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Boiler replacement

Heating accounts for about 55 per cent of what you spend in a year on energy bills, so an efficient boiler makes a big difference.

All well-maintained boilers burn their fuel very efficiently, but they inevitably lose some heat in the hot gases that escape up the flue (a pipe for extracting fumes and supplying fresh air to the boiler). 

Modern boilers are more efficient for several reasons, but their main advantage is that they are all condensing boilers. A condensing boiler has a larger heat exchanger, so it recovers more heat, sends cooler gases up the flue and is more efficient.

Sometimes the flue gases get so cool that the water vapour in the gas condenses out, hence the name, and even more energy is recovered from the condensing vapour.

Things to consider

If it is time to change your boiler, you need to decide what type of boiler is right for you. Here are some things to consider: 

Fuel type

If you have mains gas, a gas boiler is likely to be the cheapest heating option. Our average fuel prices as of March 2019, show gas to be the cheapest heating fuel per kWh, compared to oil, economy 7, LPG and house coal.

If you don’t have a gas supply to your home, it might be worth considering a form of low carbon heating such as a heat pump or biomassWith the renewable heat incentive (RHI), these may be cheaper overall.

Alternatively you may want to get a gas connection to your home. The company that owns and operates the gas network in your area may be able to help with the cost of getting a new connection, and it may even be fully funded. Contact Energy Networks Association for further information.


Boiler type

Most old gas and oil boilers are regular boilers that have a separate hot water cylinder to store hot water, rather than providing it directly from the boiler. When you replace your boiler you can buy a new regular boiler, and keep your hot water cylinder, or buy a combi boiler that doesn't need a cylinder.

A regular boiler is more efficient than a combi at producing hot water in the first place, but then some heat is lost from the hot water cylinder, so a combi may be more efficient overall. Which is better for you will depend on different things:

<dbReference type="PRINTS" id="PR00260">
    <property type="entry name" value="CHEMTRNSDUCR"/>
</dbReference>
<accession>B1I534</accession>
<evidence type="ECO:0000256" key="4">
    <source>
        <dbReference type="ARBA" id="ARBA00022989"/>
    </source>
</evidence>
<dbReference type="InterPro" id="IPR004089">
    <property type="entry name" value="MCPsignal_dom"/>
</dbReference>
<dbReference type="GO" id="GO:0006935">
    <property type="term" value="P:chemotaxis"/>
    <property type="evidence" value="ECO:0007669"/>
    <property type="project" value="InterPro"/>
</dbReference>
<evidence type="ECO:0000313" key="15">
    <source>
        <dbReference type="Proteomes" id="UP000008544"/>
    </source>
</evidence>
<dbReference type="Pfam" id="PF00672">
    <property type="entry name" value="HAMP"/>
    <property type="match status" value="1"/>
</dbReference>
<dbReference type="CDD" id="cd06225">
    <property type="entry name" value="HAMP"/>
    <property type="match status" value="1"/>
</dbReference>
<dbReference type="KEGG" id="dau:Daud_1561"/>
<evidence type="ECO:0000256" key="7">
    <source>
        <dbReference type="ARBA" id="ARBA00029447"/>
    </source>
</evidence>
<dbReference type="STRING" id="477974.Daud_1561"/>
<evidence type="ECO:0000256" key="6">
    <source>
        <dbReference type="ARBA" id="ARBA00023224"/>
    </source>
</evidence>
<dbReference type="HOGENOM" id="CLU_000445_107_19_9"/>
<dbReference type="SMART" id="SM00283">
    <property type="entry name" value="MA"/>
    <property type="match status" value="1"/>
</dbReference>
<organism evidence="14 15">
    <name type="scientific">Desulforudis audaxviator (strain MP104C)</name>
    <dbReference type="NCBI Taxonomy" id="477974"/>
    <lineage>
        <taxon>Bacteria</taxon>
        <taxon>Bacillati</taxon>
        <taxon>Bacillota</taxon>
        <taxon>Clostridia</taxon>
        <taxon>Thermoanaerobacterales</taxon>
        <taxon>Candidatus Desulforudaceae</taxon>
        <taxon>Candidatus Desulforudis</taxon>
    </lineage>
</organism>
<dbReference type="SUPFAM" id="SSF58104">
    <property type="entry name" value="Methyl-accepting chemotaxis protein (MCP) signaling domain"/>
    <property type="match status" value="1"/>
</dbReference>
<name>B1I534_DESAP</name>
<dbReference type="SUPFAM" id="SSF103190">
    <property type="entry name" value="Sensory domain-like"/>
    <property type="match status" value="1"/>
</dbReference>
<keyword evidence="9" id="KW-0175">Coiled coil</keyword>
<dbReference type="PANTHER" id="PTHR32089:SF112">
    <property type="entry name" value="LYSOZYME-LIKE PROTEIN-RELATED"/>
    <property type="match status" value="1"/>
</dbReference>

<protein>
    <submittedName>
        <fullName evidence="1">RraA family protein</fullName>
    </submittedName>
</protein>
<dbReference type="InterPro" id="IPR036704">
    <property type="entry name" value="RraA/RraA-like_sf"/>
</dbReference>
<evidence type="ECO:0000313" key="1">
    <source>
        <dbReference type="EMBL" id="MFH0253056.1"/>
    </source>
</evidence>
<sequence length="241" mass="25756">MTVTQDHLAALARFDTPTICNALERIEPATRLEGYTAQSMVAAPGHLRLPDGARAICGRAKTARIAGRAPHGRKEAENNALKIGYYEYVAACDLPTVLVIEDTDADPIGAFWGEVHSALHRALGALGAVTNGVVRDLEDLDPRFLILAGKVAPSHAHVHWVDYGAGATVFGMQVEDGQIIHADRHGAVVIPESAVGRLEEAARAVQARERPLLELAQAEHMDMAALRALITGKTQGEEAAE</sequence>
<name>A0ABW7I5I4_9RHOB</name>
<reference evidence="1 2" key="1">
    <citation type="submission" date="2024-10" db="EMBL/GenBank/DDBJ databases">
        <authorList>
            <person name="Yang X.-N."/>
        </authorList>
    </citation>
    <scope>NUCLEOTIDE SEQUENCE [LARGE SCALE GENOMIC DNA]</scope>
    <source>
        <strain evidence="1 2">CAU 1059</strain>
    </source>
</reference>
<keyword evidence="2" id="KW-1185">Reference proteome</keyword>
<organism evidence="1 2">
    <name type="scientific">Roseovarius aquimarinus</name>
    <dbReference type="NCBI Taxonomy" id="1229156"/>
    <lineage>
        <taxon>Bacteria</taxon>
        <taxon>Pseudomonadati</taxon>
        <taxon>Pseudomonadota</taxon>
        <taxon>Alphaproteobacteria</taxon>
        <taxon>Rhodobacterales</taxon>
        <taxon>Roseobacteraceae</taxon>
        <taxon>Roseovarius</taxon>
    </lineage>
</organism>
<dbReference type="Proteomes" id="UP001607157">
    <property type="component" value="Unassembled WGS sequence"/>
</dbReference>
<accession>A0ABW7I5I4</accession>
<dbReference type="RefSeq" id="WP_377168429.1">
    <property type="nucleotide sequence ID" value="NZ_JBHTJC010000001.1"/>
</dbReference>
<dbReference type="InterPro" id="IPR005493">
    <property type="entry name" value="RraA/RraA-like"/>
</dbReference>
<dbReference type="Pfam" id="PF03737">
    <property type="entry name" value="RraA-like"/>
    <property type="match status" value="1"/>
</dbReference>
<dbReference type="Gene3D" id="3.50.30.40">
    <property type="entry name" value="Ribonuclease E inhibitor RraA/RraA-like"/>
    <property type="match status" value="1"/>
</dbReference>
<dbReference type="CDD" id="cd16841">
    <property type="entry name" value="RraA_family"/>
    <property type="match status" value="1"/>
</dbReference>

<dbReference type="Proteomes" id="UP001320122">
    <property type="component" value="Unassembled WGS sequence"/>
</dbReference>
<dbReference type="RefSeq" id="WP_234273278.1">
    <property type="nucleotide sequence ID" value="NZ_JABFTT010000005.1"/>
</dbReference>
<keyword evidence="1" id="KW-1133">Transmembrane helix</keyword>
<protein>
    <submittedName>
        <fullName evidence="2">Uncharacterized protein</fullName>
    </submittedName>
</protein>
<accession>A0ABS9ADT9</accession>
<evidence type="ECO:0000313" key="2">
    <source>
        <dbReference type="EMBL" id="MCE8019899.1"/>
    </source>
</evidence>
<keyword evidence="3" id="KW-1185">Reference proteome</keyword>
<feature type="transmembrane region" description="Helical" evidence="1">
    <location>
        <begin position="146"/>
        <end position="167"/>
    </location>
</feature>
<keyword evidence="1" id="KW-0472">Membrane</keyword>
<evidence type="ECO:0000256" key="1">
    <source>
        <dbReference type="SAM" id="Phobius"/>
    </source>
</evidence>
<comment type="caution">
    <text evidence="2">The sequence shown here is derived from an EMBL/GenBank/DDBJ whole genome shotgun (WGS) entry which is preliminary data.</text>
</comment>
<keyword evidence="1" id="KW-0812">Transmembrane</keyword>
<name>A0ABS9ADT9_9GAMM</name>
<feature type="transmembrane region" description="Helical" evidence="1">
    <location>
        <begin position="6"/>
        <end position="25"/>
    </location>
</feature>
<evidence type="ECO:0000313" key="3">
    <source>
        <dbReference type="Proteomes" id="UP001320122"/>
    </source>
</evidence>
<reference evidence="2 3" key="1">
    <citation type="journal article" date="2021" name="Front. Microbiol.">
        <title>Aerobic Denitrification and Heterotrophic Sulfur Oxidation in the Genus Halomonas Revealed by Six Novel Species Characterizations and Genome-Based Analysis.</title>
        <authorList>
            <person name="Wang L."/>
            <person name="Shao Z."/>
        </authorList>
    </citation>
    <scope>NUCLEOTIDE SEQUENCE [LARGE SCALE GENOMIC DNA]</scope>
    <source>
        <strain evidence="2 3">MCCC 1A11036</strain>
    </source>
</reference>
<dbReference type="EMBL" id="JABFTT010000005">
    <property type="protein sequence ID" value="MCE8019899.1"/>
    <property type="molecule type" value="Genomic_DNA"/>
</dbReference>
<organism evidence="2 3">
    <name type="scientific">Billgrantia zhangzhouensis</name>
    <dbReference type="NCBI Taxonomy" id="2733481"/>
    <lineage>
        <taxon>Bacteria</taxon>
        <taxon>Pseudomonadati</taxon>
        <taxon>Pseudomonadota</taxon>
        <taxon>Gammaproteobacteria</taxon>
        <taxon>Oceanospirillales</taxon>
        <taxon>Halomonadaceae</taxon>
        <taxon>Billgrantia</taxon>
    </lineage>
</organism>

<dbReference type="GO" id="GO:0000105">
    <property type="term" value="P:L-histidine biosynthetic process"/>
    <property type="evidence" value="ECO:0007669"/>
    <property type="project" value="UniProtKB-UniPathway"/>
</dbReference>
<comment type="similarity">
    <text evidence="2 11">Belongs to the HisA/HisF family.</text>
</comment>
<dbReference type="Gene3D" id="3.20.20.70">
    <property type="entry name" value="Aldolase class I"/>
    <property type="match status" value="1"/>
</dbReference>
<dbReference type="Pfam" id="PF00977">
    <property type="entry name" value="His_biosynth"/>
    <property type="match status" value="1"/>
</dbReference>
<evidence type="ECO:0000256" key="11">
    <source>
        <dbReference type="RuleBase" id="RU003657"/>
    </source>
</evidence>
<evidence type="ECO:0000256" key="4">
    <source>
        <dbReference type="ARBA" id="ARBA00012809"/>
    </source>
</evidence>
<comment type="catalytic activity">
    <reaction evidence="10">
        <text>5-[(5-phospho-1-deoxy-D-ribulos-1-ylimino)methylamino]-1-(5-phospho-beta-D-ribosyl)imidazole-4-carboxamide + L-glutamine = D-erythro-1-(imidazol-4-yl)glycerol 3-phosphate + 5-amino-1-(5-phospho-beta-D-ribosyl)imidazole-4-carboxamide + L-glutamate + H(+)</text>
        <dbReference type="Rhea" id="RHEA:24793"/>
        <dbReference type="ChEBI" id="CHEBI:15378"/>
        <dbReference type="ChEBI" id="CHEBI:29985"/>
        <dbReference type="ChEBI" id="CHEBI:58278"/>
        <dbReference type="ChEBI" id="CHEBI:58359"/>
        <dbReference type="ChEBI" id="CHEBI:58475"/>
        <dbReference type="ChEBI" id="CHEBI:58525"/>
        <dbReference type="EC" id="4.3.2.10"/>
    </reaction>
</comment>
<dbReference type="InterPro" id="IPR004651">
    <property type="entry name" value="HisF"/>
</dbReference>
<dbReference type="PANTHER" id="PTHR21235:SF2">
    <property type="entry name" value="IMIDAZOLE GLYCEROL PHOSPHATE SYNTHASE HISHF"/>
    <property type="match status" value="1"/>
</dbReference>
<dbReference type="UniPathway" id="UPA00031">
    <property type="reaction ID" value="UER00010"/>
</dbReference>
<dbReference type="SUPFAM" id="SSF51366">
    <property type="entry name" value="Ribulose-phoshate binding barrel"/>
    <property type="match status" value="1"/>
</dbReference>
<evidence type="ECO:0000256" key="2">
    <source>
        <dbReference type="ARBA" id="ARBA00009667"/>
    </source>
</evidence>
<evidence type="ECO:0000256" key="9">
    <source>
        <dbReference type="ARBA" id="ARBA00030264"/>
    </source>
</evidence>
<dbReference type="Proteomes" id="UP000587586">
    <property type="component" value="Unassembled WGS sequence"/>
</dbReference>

• Your hot water usage
    Large families using lots of hot water are likely to be better off with a regular boiler, whereas smaller households using less may be better off with a combi boiler.

  • Space in your home
    Combi boilers don’t need hot water cylinders, and therefore require less space in your home.

  • Compatibility with solar water heating
    If you’re thinking of installing solar water heating, it’s worth noting that many combi boilers are not compatible with this heating system or cannot use it so effectively. 


England, Scotland and Wales

Replacing a gas boiler

Northern Ireland

Replacing an oil boiler

Finding an installer

For a list of registered installers visit the Competent Persons RegisterSNIPEF, or Installers First.

For gas and LPG boilers, the installer must be Gas Safe registered. Registered installers: Gas Safe Register

For oil boilers we would recommend that you use an OFTEC registered installer. Registered installers: OFTEC.

It’s worth getting three quotes from different installers, and you may also want to check that installers:

  • have a local office
  • have been in business locally for several years
  • have customer references that you can review.

Your registered installer will ensure that your system complies with current building regulations, and will make sure you get all the documentation to prove this. Keep these documents safe; you will need them when you sell the property.

Improve your central heating system




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